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Variant Spark

Travis-Build Documentation Status

variant-spark is a scalable toolkit for genome-wide association studies optimized for GWAS like datasets.

Machine learning methods and, in particular, random forests (RFs) are a promising alternative to standard single SNP analyses in genome-wide association studies (GWAS). RFs provide variable importance measures to rank SNPs according to their predictive power. Although there are number of existing random forest implementations available, some even parallel or distributed such as: Random Jungle, ranger or SparkML, most of them are not optimized to deal with GWAS datasets, which usually come with thousands of samples and millions of variables.

variant-spark currently provides the basic functionality of building random forest model and estimating variable importance with mean decrease gini method and can operate on VCF and CSV files. Future extensions will include support of other importance measures, variable selection methods and data formats.

variant-spark utilizes a novel approach of building random forest from data in transposed representation, which allows it to efficiently deal with even extremely wide GWAS datasets. Moreover, since the most common genomics variant calls VCF and uses the transposed representation, variant-spark can work directly with the VCF data, without the costly pre-processing required by other tools.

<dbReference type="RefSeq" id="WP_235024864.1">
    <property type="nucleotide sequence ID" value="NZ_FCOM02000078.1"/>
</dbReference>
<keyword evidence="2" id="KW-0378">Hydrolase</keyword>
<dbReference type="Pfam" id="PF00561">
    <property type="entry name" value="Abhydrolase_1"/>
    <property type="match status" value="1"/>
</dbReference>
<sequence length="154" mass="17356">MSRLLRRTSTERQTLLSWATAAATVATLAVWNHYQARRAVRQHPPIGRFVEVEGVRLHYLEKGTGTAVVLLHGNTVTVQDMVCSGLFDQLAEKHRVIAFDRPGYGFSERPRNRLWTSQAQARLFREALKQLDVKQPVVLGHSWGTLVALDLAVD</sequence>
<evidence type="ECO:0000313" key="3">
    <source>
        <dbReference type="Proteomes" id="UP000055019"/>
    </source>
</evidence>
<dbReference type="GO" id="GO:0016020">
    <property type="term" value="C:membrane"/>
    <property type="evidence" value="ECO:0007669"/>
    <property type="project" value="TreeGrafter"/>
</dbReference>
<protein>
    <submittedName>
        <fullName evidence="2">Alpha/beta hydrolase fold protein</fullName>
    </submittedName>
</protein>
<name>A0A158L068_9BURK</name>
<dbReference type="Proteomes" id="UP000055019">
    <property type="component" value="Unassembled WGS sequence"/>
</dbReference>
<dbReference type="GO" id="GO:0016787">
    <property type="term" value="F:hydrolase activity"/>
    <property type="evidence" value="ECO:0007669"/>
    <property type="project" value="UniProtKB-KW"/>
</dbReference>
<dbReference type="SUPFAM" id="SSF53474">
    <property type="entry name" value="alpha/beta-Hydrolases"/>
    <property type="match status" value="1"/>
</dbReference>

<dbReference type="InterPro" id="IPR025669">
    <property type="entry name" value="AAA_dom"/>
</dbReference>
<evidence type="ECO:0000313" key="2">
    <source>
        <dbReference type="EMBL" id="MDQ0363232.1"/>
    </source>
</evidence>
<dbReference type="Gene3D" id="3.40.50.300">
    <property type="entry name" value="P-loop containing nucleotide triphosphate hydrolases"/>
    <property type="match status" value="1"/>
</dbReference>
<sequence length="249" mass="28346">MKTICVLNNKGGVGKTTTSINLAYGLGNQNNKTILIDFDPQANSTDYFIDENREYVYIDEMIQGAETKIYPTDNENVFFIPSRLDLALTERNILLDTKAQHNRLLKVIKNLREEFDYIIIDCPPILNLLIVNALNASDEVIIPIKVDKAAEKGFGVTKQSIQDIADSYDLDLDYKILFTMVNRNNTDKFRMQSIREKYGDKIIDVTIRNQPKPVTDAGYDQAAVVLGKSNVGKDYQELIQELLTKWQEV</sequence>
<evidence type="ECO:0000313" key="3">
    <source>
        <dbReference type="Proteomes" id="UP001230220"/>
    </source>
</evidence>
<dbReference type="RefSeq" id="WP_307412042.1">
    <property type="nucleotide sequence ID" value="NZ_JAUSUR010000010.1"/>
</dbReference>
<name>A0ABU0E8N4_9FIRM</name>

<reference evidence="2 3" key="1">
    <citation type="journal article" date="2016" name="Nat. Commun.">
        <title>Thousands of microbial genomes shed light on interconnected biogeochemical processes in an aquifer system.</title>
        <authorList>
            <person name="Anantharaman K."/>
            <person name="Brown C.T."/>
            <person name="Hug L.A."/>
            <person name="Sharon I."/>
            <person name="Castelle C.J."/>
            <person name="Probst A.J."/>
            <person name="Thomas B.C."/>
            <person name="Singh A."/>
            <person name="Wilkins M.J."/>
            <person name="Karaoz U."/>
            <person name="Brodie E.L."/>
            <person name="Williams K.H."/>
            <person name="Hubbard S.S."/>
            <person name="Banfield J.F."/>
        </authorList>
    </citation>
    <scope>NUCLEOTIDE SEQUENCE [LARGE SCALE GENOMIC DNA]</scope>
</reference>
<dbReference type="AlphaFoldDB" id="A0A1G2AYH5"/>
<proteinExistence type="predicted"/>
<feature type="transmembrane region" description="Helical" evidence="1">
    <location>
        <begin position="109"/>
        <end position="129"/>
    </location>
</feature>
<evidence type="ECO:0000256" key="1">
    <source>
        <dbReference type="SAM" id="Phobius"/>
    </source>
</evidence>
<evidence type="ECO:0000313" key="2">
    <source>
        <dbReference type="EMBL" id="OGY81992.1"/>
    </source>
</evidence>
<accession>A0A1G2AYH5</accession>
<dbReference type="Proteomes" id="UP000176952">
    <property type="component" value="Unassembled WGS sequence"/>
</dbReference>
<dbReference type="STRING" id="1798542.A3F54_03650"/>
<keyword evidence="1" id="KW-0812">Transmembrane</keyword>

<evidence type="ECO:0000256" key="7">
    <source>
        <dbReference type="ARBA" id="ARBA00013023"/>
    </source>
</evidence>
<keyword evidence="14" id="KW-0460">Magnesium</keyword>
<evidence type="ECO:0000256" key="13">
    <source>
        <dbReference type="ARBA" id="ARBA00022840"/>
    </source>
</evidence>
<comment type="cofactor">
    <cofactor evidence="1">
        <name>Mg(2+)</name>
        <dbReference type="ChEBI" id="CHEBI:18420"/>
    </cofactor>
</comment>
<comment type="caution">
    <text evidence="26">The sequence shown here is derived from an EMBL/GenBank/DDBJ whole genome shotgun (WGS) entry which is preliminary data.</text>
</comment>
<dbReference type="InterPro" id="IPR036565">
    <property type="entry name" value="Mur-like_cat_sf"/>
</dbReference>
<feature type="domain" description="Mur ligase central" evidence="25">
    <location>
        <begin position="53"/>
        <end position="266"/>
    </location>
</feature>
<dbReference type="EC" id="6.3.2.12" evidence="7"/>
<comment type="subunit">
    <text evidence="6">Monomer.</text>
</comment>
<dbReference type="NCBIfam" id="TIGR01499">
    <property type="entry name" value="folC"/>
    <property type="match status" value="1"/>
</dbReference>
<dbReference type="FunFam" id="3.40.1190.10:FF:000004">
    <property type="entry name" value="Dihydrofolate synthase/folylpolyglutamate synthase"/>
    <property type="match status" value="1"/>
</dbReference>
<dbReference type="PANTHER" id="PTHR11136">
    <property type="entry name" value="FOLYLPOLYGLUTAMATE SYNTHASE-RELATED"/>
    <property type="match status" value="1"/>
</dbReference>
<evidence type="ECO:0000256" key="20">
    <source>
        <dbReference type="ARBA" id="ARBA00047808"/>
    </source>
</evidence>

variant-spark is built on top of Apache Spark – a modern distributed framework for big data processing, which gives variant-spark the ability to to scale horizontally on both bespoke cluster and public clouds.

The potential users include:

  • Medical researchers seeking to perform GWAS-like analysis on large cohort data of genome wide sequencing data or imputed SNP array data.
  • Medical researchers or clinicians seeking to perform clustering on genomic profiles to stratify large-cohort genomic data
  • General researchers with classification or clustering needs of datasets with millions of features.


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Learn More

To learn more watch this video from YOW! Brisbane 2017.

variant-spark YOW! Brisbane 2017


variant-spark requires java jdk 1.8+ and maven 3+

In order to build the binaries use:

mvn clean install

For python variant-spark requires python 2.7 with pip. The other packages required for development are listed in dev/dev-requirements.txt and can be installed with:

pip install -r dev/dev-requirements.txt

or with:


The complete built including all check can be run with:



variant-spark requires an existing spark 2.1+ installation (either a local one or a cluster one).

To run variant-spark use:

./variant-spark [(--spark|--local) <spark-options>* --] [<command>] <command-options>*

In order to obtain the list of the available commands use:

./variant-spark -h

In order to obtain help for a specific command (for example importance) use:

./variant-spark importance -h

You can use --spark marker before the command to pass spark-submit options to variant-spark. The list of spark options needs to be terminated with --, e.g:

./variant-spark --spark --master yarn-client --num-executors 32 -- importance .... 

Please, note that --spark needs to be the first argument of variant-spark